Skip to main content

Federal Judiciary to Limit PACER Access?

Should some PACER filings be blocked to ensure the safety of witnesses and informants? Possibly, according to a recently published a survey of federal judges, prosecutors, defenders and probation officers by the Federal Judicial Center.

Originally reported in The Wall Street Journal (subscription required/ available via Lexis Advance), recent survey (PDF) of federal judges, prosecutors, defenders and probation offices by the Federal Judicial Center found that nearly 700 witnesses and informants perceived as snitches had been threatened, wounded or killed over a three year period. According to the Wall Street Journal article,

"Federal inmates are restricted from accessing PACER themselves, but it is easy for them to ask people outside the prison to search the online system and report the information back into the prison by phone, according to judges." Inmates are becoming more sophisticated at decoding available criminal findings within the case filings, leading to a substantial threat to these so-called snitches.

In the survey, with nearly 1,000 respondents, "[r]espondents frequently reported court documents or court proceedings as the source for identifying cooperators." Plea agreements and other identifying documents are not considered prison contraband, and may even be posted on cell walls for other inmates to view.

Survey responses encouraged action by the Department of Justice to mitigate this threat to those cooperating with law enforcement, but no specific action has been taken to limit PACER access to the public in criminal cases. Some respondents also encouraged placing more sensitive documents under seal. Both of these possibilities are viewed by some defense attorneys as detrimental to their defendant-clients cases. In addition, any limitation of public access to these filings raise First Amendment concerns about access to government documents.

Comments

Popular posts from this blog

GAO Launches Government Transition App

Want to learn more about the upcoming presidential and congressional transitions? There’s an app for that.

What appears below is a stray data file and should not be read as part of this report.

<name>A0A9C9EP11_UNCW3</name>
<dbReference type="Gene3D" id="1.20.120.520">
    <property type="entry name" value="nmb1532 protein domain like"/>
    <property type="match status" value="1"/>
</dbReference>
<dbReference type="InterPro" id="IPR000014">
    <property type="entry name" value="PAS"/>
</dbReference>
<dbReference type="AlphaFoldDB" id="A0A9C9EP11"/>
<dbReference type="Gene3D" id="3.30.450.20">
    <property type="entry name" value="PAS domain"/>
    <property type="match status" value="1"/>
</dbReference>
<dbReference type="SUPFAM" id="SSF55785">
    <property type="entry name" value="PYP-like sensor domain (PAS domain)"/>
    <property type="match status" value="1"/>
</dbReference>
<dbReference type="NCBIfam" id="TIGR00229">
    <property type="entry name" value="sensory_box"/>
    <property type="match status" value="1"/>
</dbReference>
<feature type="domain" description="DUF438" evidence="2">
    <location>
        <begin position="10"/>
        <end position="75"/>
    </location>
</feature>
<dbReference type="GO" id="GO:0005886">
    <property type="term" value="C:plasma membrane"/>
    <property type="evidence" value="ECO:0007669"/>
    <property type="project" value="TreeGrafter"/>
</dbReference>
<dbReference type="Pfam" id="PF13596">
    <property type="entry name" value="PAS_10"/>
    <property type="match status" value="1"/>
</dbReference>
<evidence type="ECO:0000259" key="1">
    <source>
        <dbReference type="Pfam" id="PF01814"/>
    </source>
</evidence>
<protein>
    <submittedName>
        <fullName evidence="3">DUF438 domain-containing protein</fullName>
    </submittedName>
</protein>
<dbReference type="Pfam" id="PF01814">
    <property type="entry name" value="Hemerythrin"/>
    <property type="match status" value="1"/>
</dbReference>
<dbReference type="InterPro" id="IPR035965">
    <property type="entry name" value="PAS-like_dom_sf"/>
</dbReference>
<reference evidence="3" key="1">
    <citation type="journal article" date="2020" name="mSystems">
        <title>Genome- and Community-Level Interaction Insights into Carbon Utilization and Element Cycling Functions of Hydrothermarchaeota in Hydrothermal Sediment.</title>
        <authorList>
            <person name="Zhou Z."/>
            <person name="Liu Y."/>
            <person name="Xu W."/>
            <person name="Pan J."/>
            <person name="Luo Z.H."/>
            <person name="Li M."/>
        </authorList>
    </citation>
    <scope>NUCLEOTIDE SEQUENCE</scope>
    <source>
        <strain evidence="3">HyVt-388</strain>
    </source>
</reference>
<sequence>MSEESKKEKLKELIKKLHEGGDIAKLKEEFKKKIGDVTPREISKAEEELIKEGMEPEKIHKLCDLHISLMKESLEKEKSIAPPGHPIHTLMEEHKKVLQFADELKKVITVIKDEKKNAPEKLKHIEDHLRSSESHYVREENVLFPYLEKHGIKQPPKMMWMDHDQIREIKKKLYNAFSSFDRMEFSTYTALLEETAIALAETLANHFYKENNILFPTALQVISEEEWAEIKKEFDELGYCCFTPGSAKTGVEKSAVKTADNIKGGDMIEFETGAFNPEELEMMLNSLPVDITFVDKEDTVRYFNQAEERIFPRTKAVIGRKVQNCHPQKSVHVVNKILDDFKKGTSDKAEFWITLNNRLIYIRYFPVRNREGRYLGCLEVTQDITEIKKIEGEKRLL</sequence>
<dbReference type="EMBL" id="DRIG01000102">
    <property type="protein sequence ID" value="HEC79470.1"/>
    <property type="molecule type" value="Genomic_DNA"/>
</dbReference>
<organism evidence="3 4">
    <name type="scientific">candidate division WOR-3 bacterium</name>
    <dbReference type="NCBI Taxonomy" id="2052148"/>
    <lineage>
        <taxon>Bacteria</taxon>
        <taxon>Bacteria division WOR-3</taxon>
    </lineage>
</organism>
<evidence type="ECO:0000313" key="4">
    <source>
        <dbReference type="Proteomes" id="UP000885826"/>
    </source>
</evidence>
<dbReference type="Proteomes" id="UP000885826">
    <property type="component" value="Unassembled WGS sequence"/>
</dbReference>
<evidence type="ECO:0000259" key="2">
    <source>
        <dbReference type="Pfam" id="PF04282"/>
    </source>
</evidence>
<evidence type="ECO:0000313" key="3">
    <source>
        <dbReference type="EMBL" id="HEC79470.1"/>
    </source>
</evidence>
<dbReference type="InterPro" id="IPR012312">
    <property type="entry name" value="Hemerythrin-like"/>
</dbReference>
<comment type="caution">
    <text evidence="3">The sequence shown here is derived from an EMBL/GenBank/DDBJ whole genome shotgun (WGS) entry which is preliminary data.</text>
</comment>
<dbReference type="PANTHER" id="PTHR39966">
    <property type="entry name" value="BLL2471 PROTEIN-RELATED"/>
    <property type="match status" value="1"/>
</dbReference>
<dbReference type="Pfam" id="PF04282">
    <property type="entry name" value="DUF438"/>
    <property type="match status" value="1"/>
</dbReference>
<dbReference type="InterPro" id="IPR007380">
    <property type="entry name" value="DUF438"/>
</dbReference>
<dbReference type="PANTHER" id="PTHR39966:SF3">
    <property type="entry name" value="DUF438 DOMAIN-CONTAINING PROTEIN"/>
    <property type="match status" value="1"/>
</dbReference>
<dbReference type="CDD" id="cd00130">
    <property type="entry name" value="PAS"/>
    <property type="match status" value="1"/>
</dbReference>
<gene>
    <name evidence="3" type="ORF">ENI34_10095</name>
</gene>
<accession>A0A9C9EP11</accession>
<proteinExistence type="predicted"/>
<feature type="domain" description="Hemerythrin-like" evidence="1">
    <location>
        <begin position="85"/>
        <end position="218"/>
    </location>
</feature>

The Government Accountability Office (GAO) recently launched its Priorities for Policy Makers app (available free of charge for iPhone or Android), which is intended to “help President-elect Donald Trump and the next Congresstackle critical challenges facing the nation, fix agency-specific problems, and scrutinize government areas with the potential for large savings,” according to Gene Dodaro, Comptroller General of the United States and head of the GAO. The app allows users to search by agency or topic, and provides brief summaries of relevant issues as well as links to more detailed GAO reports. 

You can also find GAO priority recommendations on the agency’s Presidential and Congressional Transition web pages.

Now Available: Slavery in America and the World: History, Culture, & Law

The Law Library’s subscription to HeinOnline now includes a new resource in its collection of over fifty resource groups for primary and secondary legal sources: Slavery in America and the World: History, Culture, & Law. This collection brings together a vast array of legal content and materials related to slavery in the United States and the English-speaking world. This includes every statute passed by every colony and state on slavery, every federal statute dealing with slavery, and all reported state and federal cases on slavery. 

Beyond these primary legal materials the collection every English-language legal commentary on slavery published before 1920 and more than a thousand pamphlets and books on slavery from the 19th century. The collection also word searchable access to all Congressional debates from the Continental Congress to 1880 along with many modern histories of slavery. 

Edited by Paul Finkelman, an expert on slavery and American legal history, the collection identif…